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Healthy Fruit Popsicle Guide

Suzanne-Headshot |Gimme the Good Stuff
Written by Suzanne, Chief Health Officer and Resident Grandmother

After staying with us for nearly a month this July, my grandkids left me three reminders of their visit: fingerprints smudged on the glass of my deck doors, jars of (dead) lightening bugs on the picnic table, and half-full boxes of popsicles in my freezer! That pretty well sums up the summertime, doesn’t it?!

Popsicles are a must-have on hot afternoons, and last month, Maia and I set out to find the healthiest fruit popsicles. You’ll see what we discovered under the Good, Okay, Bad, and Sneaky Stuff tabs below.

fruit pops Gimme the Good Stuff

Before I jump into that, I want to make a quick plug for DIY: the healthiest fruit popsicles are those you make yourself!

Healthiest Fruit Popsicles Recipe

Homemade popsicles are my favorite in the summer because there are so many fresh fruits available. First, you need to buy a nontoxic popsicle maker.

Next, you need to choose your fruit and puree in a blender (this is the one we use).

I use 2 cups of fresh or frozen organic berries. You can use raspberries, strawberries, or blueberries, or a blend of them. A banana will lend natural sweetness. I also add some freshly squeezed fruit juice; orange makes the popsicles sweet, but lemon or lime can be fun, too.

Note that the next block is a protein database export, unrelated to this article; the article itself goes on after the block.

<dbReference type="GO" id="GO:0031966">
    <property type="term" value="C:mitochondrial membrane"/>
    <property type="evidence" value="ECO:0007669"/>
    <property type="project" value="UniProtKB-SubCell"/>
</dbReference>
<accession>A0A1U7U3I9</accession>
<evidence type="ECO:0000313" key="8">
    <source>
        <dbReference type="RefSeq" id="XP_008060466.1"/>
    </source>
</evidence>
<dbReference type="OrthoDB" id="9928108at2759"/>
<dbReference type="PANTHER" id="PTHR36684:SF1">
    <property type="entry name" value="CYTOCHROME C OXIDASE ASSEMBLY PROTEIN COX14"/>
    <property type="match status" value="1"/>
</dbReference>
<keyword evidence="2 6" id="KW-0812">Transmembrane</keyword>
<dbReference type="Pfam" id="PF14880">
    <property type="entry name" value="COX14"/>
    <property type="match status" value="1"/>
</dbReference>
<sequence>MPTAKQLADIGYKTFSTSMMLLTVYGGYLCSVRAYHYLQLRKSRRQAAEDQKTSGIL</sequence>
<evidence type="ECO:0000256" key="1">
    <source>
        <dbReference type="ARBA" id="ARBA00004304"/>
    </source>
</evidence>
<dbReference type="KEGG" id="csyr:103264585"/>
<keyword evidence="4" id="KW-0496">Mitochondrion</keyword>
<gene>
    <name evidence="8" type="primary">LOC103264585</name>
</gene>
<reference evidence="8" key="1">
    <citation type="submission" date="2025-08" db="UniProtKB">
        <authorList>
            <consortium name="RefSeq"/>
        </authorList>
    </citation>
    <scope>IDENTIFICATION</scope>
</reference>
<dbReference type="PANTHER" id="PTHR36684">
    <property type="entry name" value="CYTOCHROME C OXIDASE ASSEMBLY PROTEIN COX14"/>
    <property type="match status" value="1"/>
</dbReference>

I then add one additional cup of water. Other add-ins can include plain yogurt or kefir, or some greens (we’ve found romaine lettuce or spinach to be the mildest in flavor). If you want to add a little raw honey or maple syrup, you can, but if you’re using ripe fruit it should be sweet enough, especially if you include banana.

Once you have your blend, just pour and freeze (and drink what’s left as a delicious smoothie!).

Healthiest Fruit Popsicles: Store-Bought

In terms of store-bought fruit popsicles: the bad news is that we found only one brand that we can really call Good Stuff and you can find easily. Just yesterday, after we’d already written this up and shot the video, we happened upon another brand in Whole Foods that is also Good Stuff, but seems to have limited availability.

One issue with most store-bought brands is that they don’t use organic fruit; this is particularly concerning when the fruits included in the popsicles are among this “Dirty Dozen.”

Here’s a video of us discussing some of the popsicles that we review in this guide, as well as discussing issues like “fruit juice concentrate” and what “sugar free” popsicles really are. I hope this video makes choosing the healthiest fruit popsicles easier.


The Good Stuff

Good Stuff Badge

Ruby Rockets

These are our favorite pops! They contain fruit and veggie purees, and most of the ingredients are organic. They don’t contain sugar. Ruby Rockets are the healthiest fruit popsicles found in many grocery stores.

 

The Okay Stuff

Okay Stuff Badge

Chloe’s Pops

These contain strawberry puree (which is better than juice) and organic cane sugar (14 grams). While there are certainly worse options out there than Chloe’s, I just can’t call something with sugar Good Stuff, especially for a product like a fruit pop that really doesn’t require sugar to be tasty.